By treating a master bedroom and its adjoining dressing room and bath as a suite, using simple red lattice doors, this 1950s home achieved a feeling of spaciousness in a somewhat small area.
In this dramatic vintage 1930s dining room , the eyecatching starburst stripes of the silver and black linoleum flooring led outward, while the hint of a garden outside the window led still outward to more open space.
This cute and creative 1930s attic bedroom made the most of its space by incorporating custom-built canopy beds that fit perfectly under the eaves on each side.
The removal of a wall between kitchen & dining room made all the difference in this home from 1956, creating a more open plan area that was filled with reds, greys and earthy tones.
This cozy vintage living room decor from the late 1930s/early 1940s featured the kind of clean, crisp lines popular in early modern decor.
See all the bonus storage space built into this vintage hallway design – adjacent to and underneath the home’s main staircase.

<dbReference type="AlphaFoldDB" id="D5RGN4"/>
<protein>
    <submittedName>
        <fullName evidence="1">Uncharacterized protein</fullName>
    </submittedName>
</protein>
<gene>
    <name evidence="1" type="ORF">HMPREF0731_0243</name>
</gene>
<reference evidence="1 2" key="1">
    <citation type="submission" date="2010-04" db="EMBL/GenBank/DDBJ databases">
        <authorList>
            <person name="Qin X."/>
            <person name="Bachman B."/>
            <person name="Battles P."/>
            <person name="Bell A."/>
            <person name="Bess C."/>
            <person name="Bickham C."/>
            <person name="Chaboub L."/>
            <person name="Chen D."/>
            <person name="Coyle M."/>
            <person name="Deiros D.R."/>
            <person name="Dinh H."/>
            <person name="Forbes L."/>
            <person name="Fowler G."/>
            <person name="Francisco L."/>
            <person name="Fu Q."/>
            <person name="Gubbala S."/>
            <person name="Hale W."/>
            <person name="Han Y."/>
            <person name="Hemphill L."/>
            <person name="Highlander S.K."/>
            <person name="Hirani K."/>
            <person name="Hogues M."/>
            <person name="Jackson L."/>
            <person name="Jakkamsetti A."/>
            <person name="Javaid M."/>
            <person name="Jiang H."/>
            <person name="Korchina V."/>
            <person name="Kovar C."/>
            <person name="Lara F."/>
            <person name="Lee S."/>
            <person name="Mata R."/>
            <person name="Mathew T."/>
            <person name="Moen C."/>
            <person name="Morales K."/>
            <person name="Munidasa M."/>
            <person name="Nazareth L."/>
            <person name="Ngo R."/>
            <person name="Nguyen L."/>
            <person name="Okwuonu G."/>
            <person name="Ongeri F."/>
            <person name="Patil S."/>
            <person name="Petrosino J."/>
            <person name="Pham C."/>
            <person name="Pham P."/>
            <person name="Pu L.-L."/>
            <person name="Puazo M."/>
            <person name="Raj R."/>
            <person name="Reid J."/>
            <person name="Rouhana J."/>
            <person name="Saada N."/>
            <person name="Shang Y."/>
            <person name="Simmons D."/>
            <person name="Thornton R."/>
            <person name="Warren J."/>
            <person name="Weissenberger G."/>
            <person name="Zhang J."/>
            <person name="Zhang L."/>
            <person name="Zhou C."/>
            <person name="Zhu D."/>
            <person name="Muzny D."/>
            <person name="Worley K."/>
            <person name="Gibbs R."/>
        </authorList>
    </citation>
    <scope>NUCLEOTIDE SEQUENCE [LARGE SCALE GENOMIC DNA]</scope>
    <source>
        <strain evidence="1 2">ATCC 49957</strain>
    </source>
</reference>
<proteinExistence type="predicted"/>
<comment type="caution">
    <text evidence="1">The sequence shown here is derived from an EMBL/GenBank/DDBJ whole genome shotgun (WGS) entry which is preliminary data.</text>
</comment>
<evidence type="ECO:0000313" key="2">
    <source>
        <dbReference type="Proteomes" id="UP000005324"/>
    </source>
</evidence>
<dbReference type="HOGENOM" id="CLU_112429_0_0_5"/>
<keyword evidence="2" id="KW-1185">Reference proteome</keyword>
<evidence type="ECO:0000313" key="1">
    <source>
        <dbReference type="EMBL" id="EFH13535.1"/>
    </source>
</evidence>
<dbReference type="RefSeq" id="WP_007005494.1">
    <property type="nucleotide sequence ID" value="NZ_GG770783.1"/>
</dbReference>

Daintily figured walls and crisp dimity curtains featured in this guest bedroom from the 1920s, with Early American furniture and a floor of deep blue linoleum.
What’s the difference between linoleum and vinyl flooring? Although we often use these terms interchangeably, linoleum and vinyl are actually two distinctly different flooring products.
What were popular ’50s floors like? They might have bold stripes, checkerboard squares, or many other classic and creative ideas. Take a look back!
In the ’70s & ’80s, vintage vinyl floors like these were the must-have design touch in kitchens, family rooms, and beyond Take a look back – or look down – here!
Check out these 12 retro basement remodels, including a ranch room with a Western atmosphere, created with cowhide furniture, a totem pole, and a colorful pattern for the floor copied from a Navajo blanket.
Get some retro decorating advice and see floors from 1950s homes featuring creatively striped and checkerboard flooring patterns with two or more colors.
Invented in 1860, linoleum flooring was already very popular by the early 1920s, when these full-color (thus, very expensive) advertisements ran in four different magazines for